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Original post is edited after getting some suggestions;

I am looking for a fast algorithm which is able to detect outer most boundary of a plane for given set of points. Suppose, I have 3D point clouds and points are segmented as belonging to different (identified) planes. Now I want to extract outer most points of each plane. The problem can be considered as a 2D case by projecting x,y coordinates of each point to the XY Plane. So what I am expecting is fast, precise algorithm, which is able to detect all the boundary points along very irregular borders. convex hull doesnt fit for me as it fails on irregular cases.

•publications relavent to this, codes and psudo codes are expecting to implement in c++. thank you

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Not clear for me... you want to fit 3D points to N planes? –  leonbloy Jul 7 '11 at 14:43

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I'm not sure about your problem statement, but you might find the Hough transform, (in 3D) usefule. For example: http://plum.eecs.jacobs-university.de/download/3dresearch2011.pdf

Added: statement misunderstood, it seems that the planes are already identified, we just want to find out the borders of the figures that each subset of points determine over each plane. For that, I'd project the points to the respective plane and apply iterative algorithm, starting with the convex hull and deleting/splitting borders. For example: http://forja.uji.es/docman/view.php/43/83/border_cloud_points.pdf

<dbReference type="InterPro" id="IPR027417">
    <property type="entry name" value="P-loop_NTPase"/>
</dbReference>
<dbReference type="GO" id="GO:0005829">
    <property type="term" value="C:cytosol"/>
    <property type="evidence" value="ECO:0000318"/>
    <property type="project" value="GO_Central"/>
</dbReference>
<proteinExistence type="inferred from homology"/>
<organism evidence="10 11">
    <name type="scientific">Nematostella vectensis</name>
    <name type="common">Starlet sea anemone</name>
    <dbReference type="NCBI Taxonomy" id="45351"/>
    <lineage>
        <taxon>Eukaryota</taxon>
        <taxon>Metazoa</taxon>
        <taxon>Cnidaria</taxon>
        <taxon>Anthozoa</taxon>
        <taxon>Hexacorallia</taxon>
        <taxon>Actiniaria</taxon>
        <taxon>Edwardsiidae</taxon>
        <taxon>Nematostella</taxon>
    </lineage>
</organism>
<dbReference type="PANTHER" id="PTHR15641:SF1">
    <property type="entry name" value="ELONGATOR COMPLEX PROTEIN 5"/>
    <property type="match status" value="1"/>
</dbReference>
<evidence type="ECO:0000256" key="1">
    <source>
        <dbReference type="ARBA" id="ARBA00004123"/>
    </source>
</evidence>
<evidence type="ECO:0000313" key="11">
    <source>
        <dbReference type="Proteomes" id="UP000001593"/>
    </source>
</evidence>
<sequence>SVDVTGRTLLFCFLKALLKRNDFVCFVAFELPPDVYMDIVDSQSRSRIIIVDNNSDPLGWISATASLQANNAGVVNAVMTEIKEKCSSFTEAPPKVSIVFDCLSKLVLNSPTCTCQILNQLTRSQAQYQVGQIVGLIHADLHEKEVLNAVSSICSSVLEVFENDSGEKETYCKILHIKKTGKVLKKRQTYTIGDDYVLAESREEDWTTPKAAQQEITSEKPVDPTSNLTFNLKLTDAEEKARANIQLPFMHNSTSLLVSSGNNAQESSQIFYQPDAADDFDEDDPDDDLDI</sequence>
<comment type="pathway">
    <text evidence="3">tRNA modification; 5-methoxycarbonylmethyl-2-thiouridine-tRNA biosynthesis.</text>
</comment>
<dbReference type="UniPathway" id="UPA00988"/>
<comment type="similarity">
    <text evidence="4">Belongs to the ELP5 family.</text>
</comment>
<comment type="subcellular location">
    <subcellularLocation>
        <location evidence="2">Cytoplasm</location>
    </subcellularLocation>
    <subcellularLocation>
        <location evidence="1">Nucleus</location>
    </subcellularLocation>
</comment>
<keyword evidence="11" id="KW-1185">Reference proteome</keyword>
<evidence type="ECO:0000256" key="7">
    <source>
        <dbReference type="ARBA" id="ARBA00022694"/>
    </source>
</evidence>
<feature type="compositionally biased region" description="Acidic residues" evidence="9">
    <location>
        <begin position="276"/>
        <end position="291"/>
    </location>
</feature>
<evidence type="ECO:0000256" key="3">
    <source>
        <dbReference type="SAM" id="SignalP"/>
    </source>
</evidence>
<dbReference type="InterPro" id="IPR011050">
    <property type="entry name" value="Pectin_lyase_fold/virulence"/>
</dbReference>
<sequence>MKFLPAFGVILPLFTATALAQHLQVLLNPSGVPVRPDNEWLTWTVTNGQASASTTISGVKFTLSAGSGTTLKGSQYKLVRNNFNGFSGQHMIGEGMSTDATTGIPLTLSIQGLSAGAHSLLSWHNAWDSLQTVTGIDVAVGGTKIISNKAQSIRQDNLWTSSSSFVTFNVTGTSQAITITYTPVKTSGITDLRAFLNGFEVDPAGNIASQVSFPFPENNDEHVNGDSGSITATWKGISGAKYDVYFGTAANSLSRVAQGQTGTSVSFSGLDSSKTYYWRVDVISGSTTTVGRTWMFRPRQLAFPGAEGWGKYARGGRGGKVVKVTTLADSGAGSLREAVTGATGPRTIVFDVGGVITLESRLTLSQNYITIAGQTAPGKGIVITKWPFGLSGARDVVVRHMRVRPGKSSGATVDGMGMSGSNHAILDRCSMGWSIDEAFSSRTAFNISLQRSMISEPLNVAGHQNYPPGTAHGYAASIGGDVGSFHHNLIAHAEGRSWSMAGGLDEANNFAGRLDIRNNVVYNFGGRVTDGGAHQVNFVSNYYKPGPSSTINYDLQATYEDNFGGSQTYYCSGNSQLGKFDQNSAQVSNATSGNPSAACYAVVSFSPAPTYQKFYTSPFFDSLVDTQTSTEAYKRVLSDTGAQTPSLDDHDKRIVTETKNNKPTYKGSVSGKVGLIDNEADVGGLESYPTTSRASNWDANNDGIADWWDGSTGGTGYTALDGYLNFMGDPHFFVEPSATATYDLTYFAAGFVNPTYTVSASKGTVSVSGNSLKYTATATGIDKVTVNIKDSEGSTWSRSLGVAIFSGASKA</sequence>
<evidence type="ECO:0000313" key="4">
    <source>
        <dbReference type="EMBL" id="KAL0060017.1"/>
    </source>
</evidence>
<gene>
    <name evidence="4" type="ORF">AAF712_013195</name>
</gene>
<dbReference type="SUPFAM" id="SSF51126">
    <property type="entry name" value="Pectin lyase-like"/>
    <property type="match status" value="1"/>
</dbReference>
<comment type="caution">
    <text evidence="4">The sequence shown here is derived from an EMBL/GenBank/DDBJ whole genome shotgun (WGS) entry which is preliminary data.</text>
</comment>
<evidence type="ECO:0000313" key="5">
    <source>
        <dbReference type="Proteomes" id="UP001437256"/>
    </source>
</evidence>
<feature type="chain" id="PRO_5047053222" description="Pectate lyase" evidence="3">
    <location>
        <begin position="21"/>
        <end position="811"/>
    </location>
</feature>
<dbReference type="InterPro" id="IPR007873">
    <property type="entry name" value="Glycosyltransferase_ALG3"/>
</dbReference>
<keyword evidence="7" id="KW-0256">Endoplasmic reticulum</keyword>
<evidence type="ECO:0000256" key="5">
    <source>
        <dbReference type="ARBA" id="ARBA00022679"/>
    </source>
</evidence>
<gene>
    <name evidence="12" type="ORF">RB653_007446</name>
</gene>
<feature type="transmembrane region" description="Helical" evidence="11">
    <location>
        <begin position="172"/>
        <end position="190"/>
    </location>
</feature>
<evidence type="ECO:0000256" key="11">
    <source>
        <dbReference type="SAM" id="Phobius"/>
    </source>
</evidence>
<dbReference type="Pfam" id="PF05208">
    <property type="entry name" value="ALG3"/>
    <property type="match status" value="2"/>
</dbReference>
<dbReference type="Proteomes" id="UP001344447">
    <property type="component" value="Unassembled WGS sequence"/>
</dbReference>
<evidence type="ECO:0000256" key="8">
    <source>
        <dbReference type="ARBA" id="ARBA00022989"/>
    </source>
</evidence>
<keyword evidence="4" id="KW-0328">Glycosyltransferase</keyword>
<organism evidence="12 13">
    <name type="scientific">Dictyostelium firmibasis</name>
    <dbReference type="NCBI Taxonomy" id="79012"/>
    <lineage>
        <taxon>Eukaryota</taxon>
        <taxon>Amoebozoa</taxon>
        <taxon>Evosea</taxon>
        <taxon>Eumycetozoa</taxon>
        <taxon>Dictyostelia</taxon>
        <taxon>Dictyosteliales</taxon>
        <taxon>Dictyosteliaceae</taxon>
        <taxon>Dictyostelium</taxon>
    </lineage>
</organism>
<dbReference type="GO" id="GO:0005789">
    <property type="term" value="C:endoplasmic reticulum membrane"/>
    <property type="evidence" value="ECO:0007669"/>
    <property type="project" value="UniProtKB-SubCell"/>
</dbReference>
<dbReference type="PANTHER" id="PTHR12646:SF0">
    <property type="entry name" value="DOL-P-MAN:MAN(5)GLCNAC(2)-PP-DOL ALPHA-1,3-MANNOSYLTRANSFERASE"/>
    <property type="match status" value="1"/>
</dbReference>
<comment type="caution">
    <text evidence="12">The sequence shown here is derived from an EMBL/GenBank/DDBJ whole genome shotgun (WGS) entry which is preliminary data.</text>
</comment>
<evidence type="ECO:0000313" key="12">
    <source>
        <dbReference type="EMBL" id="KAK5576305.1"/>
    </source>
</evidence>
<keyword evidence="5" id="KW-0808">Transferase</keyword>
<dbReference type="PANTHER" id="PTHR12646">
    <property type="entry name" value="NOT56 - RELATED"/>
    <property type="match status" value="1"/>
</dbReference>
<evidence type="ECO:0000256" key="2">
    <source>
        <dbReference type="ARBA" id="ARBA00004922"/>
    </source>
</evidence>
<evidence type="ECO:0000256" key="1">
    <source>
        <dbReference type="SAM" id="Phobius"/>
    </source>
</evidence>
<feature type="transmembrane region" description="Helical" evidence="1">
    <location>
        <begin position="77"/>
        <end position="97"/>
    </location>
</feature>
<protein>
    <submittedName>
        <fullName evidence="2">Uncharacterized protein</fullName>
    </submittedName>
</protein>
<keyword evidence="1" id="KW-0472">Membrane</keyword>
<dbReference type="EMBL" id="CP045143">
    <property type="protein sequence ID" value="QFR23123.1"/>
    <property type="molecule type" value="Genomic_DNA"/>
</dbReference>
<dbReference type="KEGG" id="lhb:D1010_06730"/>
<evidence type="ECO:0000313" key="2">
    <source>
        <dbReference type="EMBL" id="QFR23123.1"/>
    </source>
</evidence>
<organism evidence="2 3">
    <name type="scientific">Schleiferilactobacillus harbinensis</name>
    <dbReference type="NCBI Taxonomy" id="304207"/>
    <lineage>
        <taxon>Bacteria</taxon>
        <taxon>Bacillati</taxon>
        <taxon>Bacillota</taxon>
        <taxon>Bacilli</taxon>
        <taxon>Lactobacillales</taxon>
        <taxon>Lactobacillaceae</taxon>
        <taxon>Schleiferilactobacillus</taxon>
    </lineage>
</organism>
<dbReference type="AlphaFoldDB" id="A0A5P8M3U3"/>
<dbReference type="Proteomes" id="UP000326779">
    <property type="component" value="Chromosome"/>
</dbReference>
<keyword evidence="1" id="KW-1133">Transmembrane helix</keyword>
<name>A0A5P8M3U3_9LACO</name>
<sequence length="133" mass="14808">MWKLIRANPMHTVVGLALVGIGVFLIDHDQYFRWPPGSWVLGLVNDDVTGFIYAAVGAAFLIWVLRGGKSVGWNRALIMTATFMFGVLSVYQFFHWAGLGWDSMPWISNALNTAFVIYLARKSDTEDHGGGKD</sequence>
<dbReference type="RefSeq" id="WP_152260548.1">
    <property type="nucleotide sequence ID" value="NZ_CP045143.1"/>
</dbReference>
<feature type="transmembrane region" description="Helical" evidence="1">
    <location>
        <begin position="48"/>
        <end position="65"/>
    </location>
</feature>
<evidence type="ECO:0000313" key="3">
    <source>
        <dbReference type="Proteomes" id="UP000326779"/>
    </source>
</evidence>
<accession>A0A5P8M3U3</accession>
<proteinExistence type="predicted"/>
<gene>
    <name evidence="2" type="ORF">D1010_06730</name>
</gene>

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hi, thanks for the reference. but i am not looking for the hough transformation. it is for detecting planes. i have done plane fitting part. now i want to find the edges of the planes where outer most points are representing. for that, i want to detect outer most points. now, i am looking for an algorithm whaich is able to detect points locating along the boundary of each segment. it could be something like convex hull. but it doesnt fit for me as i have irragular edges. perhaps, modified alpha shape could work. but i do not have codes or psudo codes for that. hope it is more clear now. thanks –  niro Jul 8 '11 at 9:12
    
it's more clear now, yes. but, assuming that the points can be segmented as belonging to different (identified) planes, the problem seems more 2D than 3D to me. like find out the border of a planar figure given a set of points. if i'm right, perhaps you should concentrate on that, and change the title. –  leonbloy Jul 8 '11 at 12:19
    
@ leonbloy >> May i ask a question; actually, i dont have much experience on this field. therefore, i would like to know this method would be more efficient and precise than alpha shapes. your comments are appreciating. –  niro Jul 8 '11 at 17:58
    
@g_niro: sorry, neither I have experience with any of them. I guess that would be difficult to answer in general, as the notion of "precise" is... imprecise, and all depends on the amount of points, shapes, density, etc This paper mentions some connections, looks nice: cs.duke.edu/~edels/Papers/2010-B-01-AlphaShapes.pdf –  leonbloy Jul 8 '11 at 18:17
    
thanks for the infor, –  niro Jul 11 '11 at 21:09

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